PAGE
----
This story could happen anywhere but usually doesn’t. The first part is about coincidence, a dime a dozen in this tiny country where size does make a difference, and the second about something a lot bigger and distinctly characteristic of life in Israel.
It started with a text message from my son. He was somewhere down South on one of those mysterious bases I’ve heard about but will never see.
"Hi babe!" I love getting any texts at all from my two soldier sons, even if they’re as short as one word.
"That guy that bought our bikes."
"Do you remember that guy that bought our bikes?" He was probably rolling his eyes; why did mothers always need things spelled out?
I searched through the deepest recesses of my mind. Bikes. All of the bikes were parked in our garage. Some guy? Hmmm. I couldn't figure out what he was talking about but feared this admission would cause him to abruptly drop this so-called 'conversation.' That's what they do these days: a run of texts and then, just, nothing: air.
There was a flash of recognition, albeit partial. "Your bikes from back when you were little?"
"I don't remember his name."
There was no answer. Uh oh. Again, the threat of losing even this tenuous connection loomed large. I was going to have to work a little harder. I dug deeper, frustrated by how difficult it is to remember details these days.
I started to flip through my phone's address book, trying to find a trigger, something that would help me retrieve the kernel of information I sought. Simple enough! I typed in the word 'bike.' There were several entries (we’re a biking kind of family) and one seemed familiar.
I typed a quick text to my son: "Kobi?"
There was a long pause. It had taken too long. He was already off line. I waited a little bit longer eager to tell him I’d found the golden ticket.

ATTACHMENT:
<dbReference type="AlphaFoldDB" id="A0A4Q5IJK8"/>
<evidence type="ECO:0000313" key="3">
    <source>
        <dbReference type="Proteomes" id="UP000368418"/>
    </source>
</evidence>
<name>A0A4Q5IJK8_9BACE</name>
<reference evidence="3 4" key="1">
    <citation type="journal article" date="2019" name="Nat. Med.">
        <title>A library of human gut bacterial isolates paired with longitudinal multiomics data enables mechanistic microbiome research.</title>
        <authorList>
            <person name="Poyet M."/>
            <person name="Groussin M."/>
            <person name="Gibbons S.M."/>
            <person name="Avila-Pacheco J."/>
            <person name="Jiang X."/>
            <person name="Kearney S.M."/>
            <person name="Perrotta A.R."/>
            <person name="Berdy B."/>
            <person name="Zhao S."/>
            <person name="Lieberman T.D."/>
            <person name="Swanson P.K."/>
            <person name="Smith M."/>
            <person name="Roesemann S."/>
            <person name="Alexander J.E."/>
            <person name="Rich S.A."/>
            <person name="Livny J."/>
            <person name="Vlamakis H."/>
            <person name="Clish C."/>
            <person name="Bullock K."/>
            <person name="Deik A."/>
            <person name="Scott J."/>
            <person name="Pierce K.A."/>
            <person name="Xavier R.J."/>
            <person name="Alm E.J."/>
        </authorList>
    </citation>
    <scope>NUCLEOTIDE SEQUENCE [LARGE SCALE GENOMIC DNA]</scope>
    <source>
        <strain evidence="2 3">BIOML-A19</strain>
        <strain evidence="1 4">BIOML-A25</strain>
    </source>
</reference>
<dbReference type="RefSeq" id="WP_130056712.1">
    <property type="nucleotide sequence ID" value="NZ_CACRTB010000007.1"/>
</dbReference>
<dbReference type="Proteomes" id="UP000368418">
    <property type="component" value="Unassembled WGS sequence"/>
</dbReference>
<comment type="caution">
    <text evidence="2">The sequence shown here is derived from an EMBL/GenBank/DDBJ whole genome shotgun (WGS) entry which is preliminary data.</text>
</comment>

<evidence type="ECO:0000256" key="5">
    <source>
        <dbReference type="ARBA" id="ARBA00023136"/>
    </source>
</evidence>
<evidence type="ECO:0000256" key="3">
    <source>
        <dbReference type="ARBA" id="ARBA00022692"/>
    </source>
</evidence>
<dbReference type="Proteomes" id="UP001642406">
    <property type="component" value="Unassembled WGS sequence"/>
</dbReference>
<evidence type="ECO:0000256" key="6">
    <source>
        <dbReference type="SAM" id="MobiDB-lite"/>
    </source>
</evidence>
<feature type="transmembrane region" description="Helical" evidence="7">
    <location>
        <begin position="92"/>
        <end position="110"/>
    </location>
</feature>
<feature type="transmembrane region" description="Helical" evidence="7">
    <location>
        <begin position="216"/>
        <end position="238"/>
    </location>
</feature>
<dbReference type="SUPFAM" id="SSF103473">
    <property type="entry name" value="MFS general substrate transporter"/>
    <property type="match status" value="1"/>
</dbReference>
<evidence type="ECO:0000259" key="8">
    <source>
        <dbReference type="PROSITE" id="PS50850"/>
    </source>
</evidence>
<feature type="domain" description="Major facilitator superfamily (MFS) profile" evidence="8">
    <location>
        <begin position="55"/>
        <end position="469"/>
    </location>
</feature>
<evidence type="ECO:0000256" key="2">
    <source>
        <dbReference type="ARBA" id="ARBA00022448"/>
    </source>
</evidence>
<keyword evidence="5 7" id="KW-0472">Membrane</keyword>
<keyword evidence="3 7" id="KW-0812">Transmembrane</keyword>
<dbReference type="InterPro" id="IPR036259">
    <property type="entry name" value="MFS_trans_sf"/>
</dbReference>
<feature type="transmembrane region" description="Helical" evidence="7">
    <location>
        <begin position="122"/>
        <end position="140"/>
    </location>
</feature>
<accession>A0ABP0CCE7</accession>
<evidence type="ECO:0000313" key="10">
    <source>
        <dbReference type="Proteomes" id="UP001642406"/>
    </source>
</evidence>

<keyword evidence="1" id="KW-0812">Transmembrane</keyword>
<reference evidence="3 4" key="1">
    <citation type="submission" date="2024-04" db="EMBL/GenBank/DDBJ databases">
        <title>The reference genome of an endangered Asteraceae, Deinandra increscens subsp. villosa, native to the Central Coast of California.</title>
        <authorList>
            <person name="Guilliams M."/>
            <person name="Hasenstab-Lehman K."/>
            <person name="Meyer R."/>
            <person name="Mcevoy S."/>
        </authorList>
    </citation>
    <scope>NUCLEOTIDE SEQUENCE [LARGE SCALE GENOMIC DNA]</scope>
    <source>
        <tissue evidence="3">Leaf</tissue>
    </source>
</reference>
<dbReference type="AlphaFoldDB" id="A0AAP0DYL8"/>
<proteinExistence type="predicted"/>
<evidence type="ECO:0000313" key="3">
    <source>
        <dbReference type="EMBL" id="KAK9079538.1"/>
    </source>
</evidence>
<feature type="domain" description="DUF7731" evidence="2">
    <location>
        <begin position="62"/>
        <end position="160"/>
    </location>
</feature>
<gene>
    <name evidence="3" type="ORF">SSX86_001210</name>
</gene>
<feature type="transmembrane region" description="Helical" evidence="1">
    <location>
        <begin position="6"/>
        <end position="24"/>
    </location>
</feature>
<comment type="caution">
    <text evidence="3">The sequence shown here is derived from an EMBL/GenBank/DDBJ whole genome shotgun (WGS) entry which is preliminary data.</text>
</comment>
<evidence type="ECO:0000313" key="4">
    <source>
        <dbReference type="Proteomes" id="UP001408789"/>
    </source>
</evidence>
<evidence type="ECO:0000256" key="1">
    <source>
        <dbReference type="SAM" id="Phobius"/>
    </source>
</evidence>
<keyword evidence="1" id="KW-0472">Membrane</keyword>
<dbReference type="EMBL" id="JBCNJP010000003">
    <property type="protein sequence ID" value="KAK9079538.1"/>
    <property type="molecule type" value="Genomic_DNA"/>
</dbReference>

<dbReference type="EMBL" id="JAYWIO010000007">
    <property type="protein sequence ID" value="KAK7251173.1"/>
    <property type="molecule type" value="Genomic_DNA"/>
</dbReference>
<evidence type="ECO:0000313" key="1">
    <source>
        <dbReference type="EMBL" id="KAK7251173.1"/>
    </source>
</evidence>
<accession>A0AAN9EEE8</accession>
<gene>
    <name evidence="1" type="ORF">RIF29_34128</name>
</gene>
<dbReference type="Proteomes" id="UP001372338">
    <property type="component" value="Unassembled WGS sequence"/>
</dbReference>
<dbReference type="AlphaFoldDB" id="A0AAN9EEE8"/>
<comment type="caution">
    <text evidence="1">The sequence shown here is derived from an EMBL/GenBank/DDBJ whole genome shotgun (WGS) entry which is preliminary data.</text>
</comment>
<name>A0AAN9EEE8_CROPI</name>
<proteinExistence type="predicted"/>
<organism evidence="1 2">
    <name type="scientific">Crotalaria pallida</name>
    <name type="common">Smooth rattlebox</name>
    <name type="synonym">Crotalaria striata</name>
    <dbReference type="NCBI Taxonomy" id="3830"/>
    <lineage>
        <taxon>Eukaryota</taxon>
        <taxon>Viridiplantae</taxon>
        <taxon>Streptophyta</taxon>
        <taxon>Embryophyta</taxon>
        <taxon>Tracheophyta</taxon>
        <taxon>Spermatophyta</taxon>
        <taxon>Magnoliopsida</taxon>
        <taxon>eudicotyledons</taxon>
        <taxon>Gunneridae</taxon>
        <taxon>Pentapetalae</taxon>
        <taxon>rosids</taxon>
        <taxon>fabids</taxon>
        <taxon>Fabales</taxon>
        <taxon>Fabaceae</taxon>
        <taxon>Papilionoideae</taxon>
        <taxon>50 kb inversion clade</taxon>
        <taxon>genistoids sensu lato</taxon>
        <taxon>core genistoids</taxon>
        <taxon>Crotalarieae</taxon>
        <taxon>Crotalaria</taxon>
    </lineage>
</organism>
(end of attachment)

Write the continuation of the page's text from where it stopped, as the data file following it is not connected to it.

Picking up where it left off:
And from there, with an exchange of short texts, came the details behind an amazing coincidence.
My son N. was one of a group of young soldiers (considered old-timers as they are all nearing the end of their three years of mandatory service) that spent a week in March running the try-outs for the elite recon unit within their brigade; the very same grueling try-outs they themselves had undergone almost three years back. They were the guys with the clipboards noting down how well the newbies handled crawling through sand, climbing ropes, hanging off monkey bars and what-have-you. Supervising this whole process and eventually making the final selections, on the recommendation of N. and his team, were a few reserve soldiers, mostly middle-aged men fulfilling their annual duty.
One of these older men heard my son’s surname. It rang a bell.
“Is your mom’s name Caroline?”
My son was very surprised by the coincidence but was absolutely floored when Kobi showed him a photograph of his daughter riding a bike (innocent enough, right?) that turned out to be, drumroll…..N.’s bike!
Well, as I said at the start, coincidences happen anywhere. Nevertheless, this one was a pretty far stretch. I am still in wonder of Kobi’s ability to put it together based on such a tenuous connection.
But still, stuff happens.
Pretty good story on its own, right? But I’m most amazed by part two.
About a week later, after the two had parted ways, Kobi sent me a message reminding me who he was and expressing how lovely it was to meet, and spend time with my son. The message was one of those that parents love to receive. There was a nice exchange of messages and that was that. Coincidence acknowledged, message conveyed, chapter closed.
Or so I thought. But just a few days later there was another message from Kobi. This time he wrote that he didn’t want to pry, but that he knew Noah was waiting to hear from colleges in the States and just wanted to know how it had all gone, where he would be. He was genuinely interested in the future of a young man with whom he’d spent just a handful of days and, most likely, would never meet again.
I started to text back and then, instead, gave him a call. By this time, after all, we were almost family. Our conversation stretched on for a half an hour and ended with the promise of an update as N. hit campus.
Coincidences happen everywhere, but the development of a fragile connection into a genuine concern that will no doubt lead to a future association, does not. This is precisely the kind of thing that distinctly sets Israel apart, that makes life here forever involved, intense and distinct, something for which I am eternally grateful.
Coda: I’ve made a mental note to send Kobi a picture of N., in situ, come September. After all, he’s family.